7. A. M. C. Dawes, L. Illing, S. M. Clark, and D. J. Gauthier, “All-optical switching in rubidium vapor,” Science 308, 672–674 (2005). [CrossRef] [PubMed]
  8. J. Zhang, G. Hernandez, and Y. Zhu, “All-optical switching at ultralow light levels,” Opt. Lett. 32, 1317–1319 (2007). [CrossRef] [PubMed]
  9. D. Lukin, “Trapping and manipulating photon states in atomic ensembles,” Rev. Mod. Phys. 75, 457–472 (2003). [CrossRef]
  10. A. M. C. Dawes, D. J. Gauthier, S. Schumacher, N. H. Kwong, R. Binder, and A. L. Smirl, “Transverse optical patterns for ultra-low-light-level all-optical switching,” Laser Photonics Rev. 4, 221–243 (2010).
  11. B. Farias, T. Passerat de Silans, M. Chevrollier, and M. Oriá, “Frequency bistability of a semiconductor laser under a frequency-dependent feedback,” Phys. Rev. Lett. 94, 173902 (2005). [CrossRef] [PubMed]
  12. M. Oriá, B. Farias, T. Sorrentino, and M. Chevrollier, “Multistability in the emission frequency of a semiconductor laser,” J. Opt. Soc. Am. B 24, 1867–1873 (2007). [CrossRef]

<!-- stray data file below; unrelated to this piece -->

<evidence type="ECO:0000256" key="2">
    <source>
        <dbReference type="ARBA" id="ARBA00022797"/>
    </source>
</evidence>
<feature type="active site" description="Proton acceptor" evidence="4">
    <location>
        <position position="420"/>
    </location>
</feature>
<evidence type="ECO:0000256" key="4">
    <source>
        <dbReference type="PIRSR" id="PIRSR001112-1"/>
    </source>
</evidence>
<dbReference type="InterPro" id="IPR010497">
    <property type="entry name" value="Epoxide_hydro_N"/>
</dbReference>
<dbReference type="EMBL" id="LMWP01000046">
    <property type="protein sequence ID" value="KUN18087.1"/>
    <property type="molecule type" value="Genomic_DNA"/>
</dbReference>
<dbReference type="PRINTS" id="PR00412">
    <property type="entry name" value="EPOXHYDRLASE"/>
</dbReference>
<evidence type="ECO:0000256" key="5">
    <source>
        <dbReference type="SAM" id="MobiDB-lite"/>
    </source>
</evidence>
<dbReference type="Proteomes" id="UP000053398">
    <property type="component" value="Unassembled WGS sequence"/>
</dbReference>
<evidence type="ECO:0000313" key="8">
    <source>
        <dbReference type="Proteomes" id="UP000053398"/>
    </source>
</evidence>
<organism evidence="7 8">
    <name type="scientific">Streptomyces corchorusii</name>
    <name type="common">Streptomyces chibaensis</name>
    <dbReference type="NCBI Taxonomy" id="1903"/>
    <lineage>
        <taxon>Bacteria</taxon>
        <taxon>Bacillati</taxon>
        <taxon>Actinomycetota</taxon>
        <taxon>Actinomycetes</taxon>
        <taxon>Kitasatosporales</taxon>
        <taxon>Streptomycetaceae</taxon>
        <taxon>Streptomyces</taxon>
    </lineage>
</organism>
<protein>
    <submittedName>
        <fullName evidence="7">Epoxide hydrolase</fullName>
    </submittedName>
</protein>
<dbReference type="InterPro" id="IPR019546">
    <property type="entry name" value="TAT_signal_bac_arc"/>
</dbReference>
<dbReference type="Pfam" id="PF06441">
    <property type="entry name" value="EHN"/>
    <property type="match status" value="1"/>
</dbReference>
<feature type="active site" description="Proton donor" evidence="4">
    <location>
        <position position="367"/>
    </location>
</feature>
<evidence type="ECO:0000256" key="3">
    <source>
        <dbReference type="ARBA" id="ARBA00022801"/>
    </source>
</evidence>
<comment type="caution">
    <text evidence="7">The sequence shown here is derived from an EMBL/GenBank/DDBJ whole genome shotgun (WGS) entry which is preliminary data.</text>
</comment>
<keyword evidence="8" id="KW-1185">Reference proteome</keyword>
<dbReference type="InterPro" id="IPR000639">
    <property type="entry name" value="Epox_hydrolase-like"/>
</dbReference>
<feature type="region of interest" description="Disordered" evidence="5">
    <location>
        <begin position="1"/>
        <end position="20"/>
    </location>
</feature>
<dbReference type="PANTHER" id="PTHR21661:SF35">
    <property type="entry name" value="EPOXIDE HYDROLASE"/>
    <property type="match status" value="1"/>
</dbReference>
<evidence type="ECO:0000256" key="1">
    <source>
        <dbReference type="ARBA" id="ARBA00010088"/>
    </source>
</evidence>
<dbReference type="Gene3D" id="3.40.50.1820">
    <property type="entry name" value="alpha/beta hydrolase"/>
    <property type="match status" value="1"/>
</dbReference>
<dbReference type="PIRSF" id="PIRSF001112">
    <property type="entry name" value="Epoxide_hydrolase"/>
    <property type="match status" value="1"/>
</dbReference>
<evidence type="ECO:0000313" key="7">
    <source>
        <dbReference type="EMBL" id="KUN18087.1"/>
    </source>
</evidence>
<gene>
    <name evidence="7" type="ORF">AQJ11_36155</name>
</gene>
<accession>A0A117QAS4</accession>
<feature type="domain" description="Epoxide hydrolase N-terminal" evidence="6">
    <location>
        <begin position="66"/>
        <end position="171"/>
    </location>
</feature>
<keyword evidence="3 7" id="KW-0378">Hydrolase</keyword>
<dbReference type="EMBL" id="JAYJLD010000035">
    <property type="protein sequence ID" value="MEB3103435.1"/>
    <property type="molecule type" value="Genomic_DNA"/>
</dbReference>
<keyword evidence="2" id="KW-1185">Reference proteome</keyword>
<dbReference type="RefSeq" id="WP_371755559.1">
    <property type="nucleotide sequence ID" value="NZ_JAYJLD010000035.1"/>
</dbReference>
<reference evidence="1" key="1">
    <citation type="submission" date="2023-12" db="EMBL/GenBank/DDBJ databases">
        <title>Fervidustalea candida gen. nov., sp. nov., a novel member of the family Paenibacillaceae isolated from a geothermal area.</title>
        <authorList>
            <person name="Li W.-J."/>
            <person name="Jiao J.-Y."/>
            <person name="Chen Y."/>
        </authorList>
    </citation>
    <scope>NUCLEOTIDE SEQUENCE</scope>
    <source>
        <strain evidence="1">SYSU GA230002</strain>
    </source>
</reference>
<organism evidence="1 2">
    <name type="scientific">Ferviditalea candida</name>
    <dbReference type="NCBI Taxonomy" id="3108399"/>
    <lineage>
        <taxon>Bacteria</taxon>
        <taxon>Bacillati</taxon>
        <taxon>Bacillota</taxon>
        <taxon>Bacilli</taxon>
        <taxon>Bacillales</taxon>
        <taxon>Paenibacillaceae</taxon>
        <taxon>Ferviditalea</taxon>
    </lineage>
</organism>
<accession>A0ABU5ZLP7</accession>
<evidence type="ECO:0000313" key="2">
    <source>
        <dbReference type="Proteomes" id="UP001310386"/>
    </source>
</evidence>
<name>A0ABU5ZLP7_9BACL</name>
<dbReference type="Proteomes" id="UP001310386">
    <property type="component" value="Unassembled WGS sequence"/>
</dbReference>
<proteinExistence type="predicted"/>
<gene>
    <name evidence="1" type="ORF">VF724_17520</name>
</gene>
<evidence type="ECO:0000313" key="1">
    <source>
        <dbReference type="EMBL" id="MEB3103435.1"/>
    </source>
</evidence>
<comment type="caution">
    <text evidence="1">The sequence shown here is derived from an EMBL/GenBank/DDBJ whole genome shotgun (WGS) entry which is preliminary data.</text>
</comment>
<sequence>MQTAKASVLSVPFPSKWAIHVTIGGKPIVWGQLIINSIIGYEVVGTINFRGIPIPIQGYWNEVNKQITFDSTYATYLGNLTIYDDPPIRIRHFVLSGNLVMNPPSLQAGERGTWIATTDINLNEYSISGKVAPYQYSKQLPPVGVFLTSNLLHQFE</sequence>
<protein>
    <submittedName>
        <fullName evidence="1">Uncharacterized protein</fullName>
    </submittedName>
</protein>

13. H. Yasaka and H. Kawaguchi, “Linewidth reduction and optical frequency stabilization of a distributed feedback laser by incoherent optical negative feedback,” Appl. Phys. Lett. 53, 1360–1362 (1988). [CrossRef]
  14. A. F. A. da Rocha, P. C. S. Segundo, M. Chevrollier, and M. Oriá, “Diode laser coupled to an atomic line by incoherent optical negative feedback,” Appl. Phys. Lett. 84, 179–181 (2004). [CrossRef]
  15. D.M.Kane and K.A.Shore, eds., Unlocking Dynamical Diversity: Optical Feedback Effects on Semiconductor Lasers (Wiley, 2005). [CrossRef]
  16. D.-L. Cheng, T.-C. Yen, E.-C. Liu, and K.-L. Chuang, “Suppressing mode hopping in semiconductor lasers by orthogonal-polarization optical feedback,” IEEE Photon. Technol. Lett. 16, 1435–1437 (2004). [CrossRef]
  17. T.-C. Yen, J.-W. Chang, J.-M. Lin, and R.-J. Chen, “High-frequency optical signal generation in a semiconductor laser by incoherent optical feedback,” Opt. Commun. 150, 158–162 (1998). [CrossRef]
  18. D.-L. Cheng, T.-C. Yen, J.-W. Chang, and J.-K. Tsai, “Generation of high-speed single-wavelength optical pulses in semiconductor lasers with orthogonal-polarization optical feedback,” Opt. Commun. 222, 363–369 (2003). [CrossRef]
  19. W. H. Loh, A. T. Schremer, and C. L. Tang, “Polarization self-modulation at multigigahertz frequencies in an external-cavity semiconductor-laser,” IEEE Photon. Technol. Lett. 2, 467–469 (1990). [CrossRef]
  20. W. H. Loh and C. L. Tang, “Numerical investigation of ultrahigh frequency polarization self-modulation in semiconductor lasers,” IEEE J. Quantum Electron. 27, 389–395 (1991). [CrossRef]
  21. S. Jiang, Z. Pan, M. Dagenais, R. A. Morgan, and K. Kojima, “High-frequency polarization self-modulation in vertical-cavity surface-emitting lasers,” Appl. Phys. Lett. 63, 3545–3547 (1993). [CrossRef]